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In most leagues, there should be a healthy selection of two-start pitchers on waivers for Fantasy Week 17 (July 27- Aug. 2), but it's a good time to be picky. It may seem like a good week to go fishing for pitchers on waivers, since some of the highly-owned two-start options look a little too risky to trust. Julio Teheran has been awful on the road (6.95 ERA), and with an average flyball distance of 287 feet allowed (per BaseballHeatMaps), it's tough to have confidence in him at the Orioles and Phillies (yes, even against the Phillies). Given their recent struggles, it's also time to stop thinking of Trevor Bauer, Ubaldo Jimenez and Mike Montgomery as must-starts with a pair of outings, if you were inclined to view them that way in the first place.
The risky options far outweigh the safe ones on waivers, even among those who are more highly owned. Chris Young depends heavily on good matchups for value, but with scheduled starts at the Indians and Blue Jays, he won't get them. Cody Anderson doesn't record many strikeouts, and he will be even more challenged to get them against the Royals and A's. Nathan Karns' long-standing long ball issues against right-handed hitters will have a meetup with the Tigers' lineup and then the Green Monster, and Robbie Ray's strong flyball tendencies could get exposed against the Astros, who possess the second-highest Isolated Power ratio against lefties (.172) in the majors.
That doesn't leave many viable two-start pitchers to pick up, so you may have to resort to adding a one-start pitcher with a decent matchup, such as Andrew Cashner (at NYM, 75 percent owned) or Erasmo Ramirez (at BOS, 52 percent owned). Before you completely give up on the two-start pitcher pool, it's worth checking your waivers to see if one of the handful of relatively safe options highlighted below is available.
Top pitching target for standard and shallow mixed leagues: Kyle Hendricks, Cubs (vs. COL, at MIL; 71 percent owned)
The Cubs' lineup has sputtered of late, but Hendricks could be up to the task of giving his offense a chance to win in his starts. With a 7.6 K/9 ratio, Hendricks is just enough of a contact pitcher to be avoided in one-start weeks, but enough of a bat-misser to be worth using with two starts. While his K-rate and ground ball rate are average, he excels as a control pitcher, so he presents the potential to lower your squad's WHIP. The Rockies are not an imposing opponent when they hit the road, and the Brewers have actually been striking out at home more often than on the road.
Hendricks may already be taken in some standard mixed leagues, but if he is available in those formats -- or even in shallower ones -- he needs to be owned for the coming week.
Last-ditch pitching target: Wade Miley, Red Sox (vs. CHW, vs. TB; 31 percent owned)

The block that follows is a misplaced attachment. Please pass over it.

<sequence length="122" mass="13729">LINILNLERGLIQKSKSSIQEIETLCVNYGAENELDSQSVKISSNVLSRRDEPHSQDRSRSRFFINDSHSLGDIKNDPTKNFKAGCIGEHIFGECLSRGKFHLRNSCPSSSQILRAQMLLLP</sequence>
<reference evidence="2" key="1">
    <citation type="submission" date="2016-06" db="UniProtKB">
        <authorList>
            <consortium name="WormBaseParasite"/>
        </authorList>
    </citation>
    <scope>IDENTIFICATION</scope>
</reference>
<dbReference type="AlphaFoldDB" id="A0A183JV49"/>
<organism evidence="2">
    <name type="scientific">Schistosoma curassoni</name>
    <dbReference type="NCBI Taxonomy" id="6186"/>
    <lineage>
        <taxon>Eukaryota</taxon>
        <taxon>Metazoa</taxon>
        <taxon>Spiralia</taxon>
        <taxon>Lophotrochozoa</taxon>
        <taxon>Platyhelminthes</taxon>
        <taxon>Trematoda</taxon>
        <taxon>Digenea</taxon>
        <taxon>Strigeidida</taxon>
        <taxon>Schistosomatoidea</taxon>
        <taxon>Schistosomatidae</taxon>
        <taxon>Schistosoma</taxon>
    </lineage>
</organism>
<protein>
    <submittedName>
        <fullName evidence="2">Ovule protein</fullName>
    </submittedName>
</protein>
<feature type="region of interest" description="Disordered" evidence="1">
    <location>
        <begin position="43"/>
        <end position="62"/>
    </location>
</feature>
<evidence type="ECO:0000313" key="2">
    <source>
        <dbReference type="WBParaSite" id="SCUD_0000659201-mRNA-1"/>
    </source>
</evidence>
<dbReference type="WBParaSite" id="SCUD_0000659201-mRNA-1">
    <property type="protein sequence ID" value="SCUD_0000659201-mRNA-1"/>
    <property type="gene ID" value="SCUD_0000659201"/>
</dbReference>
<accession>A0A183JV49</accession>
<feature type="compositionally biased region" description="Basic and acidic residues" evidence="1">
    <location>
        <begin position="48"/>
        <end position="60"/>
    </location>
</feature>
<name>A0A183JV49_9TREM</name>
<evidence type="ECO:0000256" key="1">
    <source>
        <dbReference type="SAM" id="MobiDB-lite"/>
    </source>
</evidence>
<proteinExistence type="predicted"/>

If this were a different week, I probably wouldn't be recommending Miley. His 6.5 K/9 ratio isn't awful for a two-start pitcher, but his 3.5 BB/9 ratio is less than ideal. However, there aren't many superior two-start pitchers on waivers, and many of the ones you may target, like Hendricks, Leake and Fiers, might not be available. Miley is certainly available outside of deep leagues, and since a difficult beginning to the season, he has not been bad. Over his last 14 starts, Miley has a 3.47 ERA with 10 quality starts, as he has been throwing more strikes and doing a better job of limiting extra-base hits.
What really makes Miley stand out as a potential pickup this week are his matchups. The White Sox have the lowest weighted on-base average (wOBA) against left-handed pitchers of any team in the majors, and the Rays have the second-lowest overall wOBA over the last 30 days, besting only the Mets.
Reality check: In the three-day scoring period that was Week 15, Tommy Milone was my top pitching target. Set to face the A's in Oakland, it seemed like an ideal matchup for a pitcher who had been on a roll. Milone had a long track record of success at O.co Coliseum, and in addition to the park being a favorable one, the A's have one of the majors' lowest home run-to-flyball ratios against lefties.
Things could have hardly gone worse for Milone, as he exited after 2 2/3 innings, having allowed seven runs (five earned) on five hits. Three of those hits were home runs, and each was off one of his changeups. While Milone is no one's idea of a ground ball pitcher, his changeup has normally been a reliable ground ball inducer for him. He got the A's to hit into just one grounder in his start, and he had less vertical movement on his changeup than has been typical.
This is a trend to watch for Milone, but if he bounces back at home against the Yankees on Saturday, the Twins' southpaw should be safe to use in future two-start weeks when he is in pitcher-friendly venues.